September 16, 2014

What's Up

I've spent the past few weeks getting ready for the Georgia Alpaca FiberFest (next year it will be re-named the Georgia Fiber Fest) and, despite the fact that I had everything planned out in lists and I ended up being completely ready for this adventure 2 days ahead of schedule, it was a VERY stressful time. VERY.  I was unusually anxious about this event, and for all my preparation so that I wouldn't be stressed, there it was anyway.

The venue was stunning.  I mean it.  I think that, when that iron factory building was built pre-Civil War, the designers said to themselves, "Later on, after we are done making the machinery of war, this will be the ideal venue for a fiber festival."  OMG, a more amazingly awesome venue could not be found than this one!

Next year, I expect to be in a different location in the market that better suits how I set up my displays, but the hall was perfect for yarn and fiber and everyone seemed pleased with the new venue.

I also taught two classes, Estonian Lace and Russian Continental knitting, and they were great fun for both students and teacher!  I heard everyone raving after their classes and during the dinner about how fabulous the classes were.  I'm glad.  I always worry that someone won't feel like she's gotten he money's worth.

I modeled my new Whitby Place Hat & Cowl pattern:

And I dyed new yarn and it is breathtaking.

And a gazillion new project bags were made.

All of these new treasures will be making their way into the Etsy shop. I am also going to begin carrying knitting needles and crochet hooks in my shop--all of which I have tested and just love, love, love to work with!

The festival was great and you will see me there again next year, teaching knitting classes and selling gorgeous yarn! The dates for next year are Sept. 10-12 at the Columbus Convention and Trade Center (Columbus, GA) so plan now to come for an even more awesome fiber event and keep up with the updates on the FB page!!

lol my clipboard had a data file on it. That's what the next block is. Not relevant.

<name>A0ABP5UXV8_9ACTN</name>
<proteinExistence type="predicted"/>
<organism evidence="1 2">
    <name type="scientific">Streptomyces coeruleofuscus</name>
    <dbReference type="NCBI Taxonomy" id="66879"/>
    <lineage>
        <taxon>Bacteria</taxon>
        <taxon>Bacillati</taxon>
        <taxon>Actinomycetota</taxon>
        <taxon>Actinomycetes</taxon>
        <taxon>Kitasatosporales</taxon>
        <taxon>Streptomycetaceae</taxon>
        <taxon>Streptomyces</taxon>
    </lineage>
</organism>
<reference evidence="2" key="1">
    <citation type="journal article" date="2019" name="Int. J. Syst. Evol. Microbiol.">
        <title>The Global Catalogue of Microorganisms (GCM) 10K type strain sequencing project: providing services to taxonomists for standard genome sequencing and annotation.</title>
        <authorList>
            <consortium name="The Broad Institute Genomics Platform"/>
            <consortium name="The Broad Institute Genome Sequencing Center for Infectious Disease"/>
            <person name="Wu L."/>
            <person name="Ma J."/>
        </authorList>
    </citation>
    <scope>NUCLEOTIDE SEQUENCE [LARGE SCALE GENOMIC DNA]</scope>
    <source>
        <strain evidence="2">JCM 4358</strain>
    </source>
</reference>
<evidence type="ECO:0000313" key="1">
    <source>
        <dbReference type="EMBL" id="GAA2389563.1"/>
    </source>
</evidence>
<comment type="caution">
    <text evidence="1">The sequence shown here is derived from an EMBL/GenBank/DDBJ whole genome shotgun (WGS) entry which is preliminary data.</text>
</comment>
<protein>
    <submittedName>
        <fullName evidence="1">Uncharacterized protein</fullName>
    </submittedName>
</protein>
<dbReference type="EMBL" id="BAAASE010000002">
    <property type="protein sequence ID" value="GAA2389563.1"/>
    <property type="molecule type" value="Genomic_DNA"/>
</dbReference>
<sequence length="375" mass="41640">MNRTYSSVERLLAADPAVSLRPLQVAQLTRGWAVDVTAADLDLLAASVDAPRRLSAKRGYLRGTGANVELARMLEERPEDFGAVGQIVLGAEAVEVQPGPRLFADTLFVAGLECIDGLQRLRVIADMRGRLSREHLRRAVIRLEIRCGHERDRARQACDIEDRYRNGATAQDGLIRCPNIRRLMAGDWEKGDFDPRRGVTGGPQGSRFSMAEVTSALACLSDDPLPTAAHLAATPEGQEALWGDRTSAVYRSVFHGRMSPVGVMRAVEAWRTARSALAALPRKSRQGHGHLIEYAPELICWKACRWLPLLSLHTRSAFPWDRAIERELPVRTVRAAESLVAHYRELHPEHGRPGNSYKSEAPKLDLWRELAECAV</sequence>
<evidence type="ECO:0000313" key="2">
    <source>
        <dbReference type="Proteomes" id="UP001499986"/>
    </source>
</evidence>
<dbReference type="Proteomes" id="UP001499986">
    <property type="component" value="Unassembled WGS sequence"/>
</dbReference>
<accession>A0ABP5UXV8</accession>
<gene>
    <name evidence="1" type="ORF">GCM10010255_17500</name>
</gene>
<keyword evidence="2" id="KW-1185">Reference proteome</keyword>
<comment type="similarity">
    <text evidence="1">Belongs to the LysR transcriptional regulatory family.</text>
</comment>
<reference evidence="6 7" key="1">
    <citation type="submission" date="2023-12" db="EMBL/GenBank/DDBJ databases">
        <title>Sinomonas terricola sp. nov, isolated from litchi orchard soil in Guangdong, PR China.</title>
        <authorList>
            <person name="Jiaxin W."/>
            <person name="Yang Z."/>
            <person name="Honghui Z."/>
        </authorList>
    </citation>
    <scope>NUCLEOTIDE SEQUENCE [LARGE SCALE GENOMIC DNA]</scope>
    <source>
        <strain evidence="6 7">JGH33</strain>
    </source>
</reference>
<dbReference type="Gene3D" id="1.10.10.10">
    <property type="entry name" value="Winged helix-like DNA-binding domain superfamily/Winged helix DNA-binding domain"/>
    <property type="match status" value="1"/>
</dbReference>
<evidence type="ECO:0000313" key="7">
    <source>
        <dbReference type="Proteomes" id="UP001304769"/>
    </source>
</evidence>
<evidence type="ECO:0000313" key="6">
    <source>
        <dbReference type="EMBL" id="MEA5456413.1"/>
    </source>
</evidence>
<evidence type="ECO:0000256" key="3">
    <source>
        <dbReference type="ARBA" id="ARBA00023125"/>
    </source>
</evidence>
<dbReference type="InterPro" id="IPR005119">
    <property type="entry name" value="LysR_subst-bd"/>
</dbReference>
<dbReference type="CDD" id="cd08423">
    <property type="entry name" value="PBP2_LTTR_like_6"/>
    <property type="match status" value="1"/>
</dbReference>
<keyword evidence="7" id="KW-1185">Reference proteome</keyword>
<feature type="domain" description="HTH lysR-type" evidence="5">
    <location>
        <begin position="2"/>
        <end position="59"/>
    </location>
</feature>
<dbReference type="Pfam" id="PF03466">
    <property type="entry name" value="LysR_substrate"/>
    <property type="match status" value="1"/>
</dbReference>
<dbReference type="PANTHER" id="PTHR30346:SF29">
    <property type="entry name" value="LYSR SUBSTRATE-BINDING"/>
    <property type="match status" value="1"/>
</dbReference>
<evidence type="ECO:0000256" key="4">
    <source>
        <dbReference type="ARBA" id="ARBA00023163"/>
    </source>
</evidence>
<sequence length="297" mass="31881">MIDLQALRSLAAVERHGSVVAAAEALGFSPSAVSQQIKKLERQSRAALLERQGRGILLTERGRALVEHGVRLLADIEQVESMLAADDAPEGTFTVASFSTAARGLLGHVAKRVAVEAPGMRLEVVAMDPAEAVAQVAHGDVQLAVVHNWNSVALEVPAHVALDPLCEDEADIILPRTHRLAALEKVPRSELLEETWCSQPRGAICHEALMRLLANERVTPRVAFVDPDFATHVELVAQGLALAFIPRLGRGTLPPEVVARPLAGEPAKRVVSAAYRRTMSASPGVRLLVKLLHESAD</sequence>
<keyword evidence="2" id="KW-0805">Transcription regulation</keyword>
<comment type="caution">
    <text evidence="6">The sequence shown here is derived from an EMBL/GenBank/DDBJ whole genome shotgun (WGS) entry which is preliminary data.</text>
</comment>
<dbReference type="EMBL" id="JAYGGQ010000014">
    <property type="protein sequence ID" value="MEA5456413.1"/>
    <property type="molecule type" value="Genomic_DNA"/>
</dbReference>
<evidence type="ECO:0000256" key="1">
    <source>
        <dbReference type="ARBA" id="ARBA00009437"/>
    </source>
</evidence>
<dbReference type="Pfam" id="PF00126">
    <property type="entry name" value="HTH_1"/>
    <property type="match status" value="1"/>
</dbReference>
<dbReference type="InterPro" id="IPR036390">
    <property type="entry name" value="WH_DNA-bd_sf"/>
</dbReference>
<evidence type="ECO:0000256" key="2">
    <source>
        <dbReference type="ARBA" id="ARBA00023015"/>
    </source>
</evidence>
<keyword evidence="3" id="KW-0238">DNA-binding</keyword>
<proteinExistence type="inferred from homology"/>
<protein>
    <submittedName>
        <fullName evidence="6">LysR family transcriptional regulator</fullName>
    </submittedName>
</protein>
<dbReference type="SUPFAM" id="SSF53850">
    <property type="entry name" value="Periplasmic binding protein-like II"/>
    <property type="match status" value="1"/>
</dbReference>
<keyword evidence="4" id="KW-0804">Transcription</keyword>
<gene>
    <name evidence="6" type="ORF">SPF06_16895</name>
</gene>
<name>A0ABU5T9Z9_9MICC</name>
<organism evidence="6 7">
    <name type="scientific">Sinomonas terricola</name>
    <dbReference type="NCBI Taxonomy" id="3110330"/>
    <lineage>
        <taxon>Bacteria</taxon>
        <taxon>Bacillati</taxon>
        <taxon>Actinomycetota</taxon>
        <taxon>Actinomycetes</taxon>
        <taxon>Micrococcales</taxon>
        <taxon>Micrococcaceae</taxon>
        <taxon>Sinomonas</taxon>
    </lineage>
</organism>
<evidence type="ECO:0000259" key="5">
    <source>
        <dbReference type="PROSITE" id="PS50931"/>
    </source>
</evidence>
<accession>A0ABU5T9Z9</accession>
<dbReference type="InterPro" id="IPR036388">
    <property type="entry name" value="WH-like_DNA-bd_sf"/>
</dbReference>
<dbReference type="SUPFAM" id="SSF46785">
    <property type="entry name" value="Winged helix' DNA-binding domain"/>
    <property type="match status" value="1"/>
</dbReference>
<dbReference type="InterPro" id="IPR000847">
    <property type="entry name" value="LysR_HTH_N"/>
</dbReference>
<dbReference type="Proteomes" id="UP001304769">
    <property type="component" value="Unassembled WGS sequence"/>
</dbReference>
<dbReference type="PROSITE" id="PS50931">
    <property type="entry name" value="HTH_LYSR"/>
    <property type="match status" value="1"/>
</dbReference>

August 28, 2014

Whitby Place Hat & Cowl Pattern Release

I have been mentioning in the last few posts that my newest patterns,

would become available this week just in time for Autumn and holiday knitting.  Yesterday, the pattern made its debut on Craftsy and Ravelry.  Today it makes its debut here and in the Etsy shop.  
The pattern is named for the original source of the Whitby pattern that I chose--there are actually 8 different Whitby guernsey patterns to choose from thanks to the Scottish fishermen who once resided in Whitby in the county of Yorkshire, England.

This is my lovely model Kayla.  She was kind enough to volunteer for the job, and darn if I don't think now that she is so cute that one hardly notices the hat and cowl for her smile! (Thank you, Caley, for being my model!!!!)

The pattern(s) for this collection are the product of not having enough time to knit a gansey but being desperately in love with traditional fisherman gansey patterns.  The cable is from the Scarborough gansey pattern and the pseudo-Jacob's ladder is the Whitby gansey pattern.  Together, they are the Whitby Place Hat & Cowl pattern.  

This finished cowl measures 30 inches (circumference) by 15 inches (width) and the hat measures 20 inches (circumference) by 7.5 inches (height).  There are suggestions in the pattern, which includes both written instructions and a chart, for altering the dimensions for both the hat and the cowl.